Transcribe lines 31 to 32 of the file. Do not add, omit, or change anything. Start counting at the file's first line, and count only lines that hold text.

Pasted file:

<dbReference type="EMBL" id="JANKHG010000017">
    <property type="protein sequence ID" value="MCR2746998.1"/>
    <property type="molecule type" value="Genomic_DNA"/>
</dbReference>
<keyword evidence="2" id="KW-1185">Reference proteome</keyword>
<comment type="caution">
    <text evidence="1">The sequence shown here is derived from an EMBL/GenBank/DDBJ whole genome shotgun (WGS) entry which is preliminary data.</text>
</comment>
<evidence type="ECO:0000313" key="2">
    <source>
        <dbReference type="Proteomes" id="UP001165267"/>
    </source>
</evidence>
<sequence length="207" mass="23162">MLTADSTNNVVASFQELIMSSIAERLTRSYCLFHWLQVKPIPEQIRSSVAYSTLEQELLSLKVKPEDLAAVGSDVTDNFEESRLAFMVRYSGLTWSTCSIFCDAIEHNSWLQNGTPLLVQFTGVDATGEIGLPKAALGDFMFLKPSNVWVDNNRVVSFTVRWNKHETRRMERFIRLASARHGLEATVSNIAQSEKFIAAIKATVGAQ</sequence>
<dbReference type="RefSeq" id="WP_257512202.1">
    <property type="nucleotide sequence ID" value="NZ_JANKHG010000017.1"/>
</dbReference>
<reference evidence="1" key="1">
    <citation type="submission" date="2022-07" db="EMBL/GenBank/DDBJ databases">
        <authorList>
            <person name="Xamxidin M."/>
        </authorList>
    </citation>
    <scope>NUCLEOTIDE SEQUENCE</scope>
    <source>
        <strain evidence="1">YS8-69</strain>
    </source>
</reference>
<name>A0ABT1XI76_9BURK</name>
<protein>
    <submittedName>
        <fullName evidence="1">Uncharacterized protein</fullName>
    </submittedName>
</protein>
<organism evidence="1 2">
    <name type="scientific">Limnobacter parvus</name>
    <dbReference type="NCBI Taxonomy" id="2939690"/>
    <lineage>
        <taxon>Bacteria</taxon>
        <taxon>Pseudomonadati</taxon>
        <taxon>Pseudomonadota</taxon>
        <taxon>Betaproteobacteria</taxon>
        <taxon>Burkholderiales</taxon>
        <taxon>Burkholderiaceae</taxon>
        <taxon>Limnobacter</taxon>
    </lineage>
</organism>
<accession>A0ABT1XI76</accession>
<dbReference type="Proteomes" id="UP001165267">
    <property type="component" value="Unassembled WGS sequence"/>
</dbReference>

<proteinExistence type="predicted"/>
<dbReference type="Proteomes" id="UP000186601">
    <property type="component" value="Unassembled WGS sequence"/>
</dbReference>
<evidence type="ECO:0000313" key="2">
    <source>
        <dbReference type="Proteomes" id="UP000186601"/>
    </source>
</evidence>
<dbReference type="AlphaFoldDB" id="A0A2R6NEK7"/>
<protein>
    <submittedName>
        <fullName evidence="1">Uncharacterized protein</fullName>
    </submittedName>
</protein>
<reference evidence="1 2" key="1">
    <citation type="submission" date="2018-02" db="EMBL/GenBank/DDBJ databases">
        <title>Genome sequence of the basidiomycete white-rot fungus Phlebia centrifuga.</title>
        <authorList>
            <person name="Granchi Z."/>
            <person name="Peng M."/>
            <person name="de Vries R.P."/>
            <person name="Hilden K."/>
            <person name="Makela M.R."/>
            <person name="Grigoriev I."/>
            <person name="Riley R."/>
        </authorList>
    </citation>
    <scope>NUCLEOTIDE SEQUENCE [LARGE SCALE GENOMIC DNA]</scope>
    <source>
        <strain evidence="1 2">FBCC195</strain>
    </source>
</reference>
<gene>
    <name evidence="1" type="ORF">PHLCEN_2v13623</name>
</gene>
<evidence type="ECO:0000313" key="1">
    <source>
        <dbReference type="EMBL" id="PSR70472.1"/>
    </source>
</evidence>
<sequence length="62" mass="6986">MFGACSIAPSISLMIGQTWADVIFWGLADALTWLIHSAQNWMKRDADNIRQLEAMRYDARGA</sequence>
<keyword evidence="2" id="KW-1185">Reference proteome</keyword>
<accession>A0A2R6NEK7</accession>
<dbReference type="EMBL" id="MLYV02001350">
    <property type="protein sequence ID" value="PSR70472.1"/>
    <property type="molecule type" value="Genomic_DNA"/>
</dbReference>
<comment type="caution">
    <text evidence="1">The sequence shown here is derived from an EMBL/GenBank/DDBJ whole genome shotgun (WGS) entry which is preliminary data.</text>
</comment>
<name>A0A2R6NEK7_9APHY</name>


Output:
    <submittedName>
        <fullName evidence="1">Uncharacterized protein</fullName>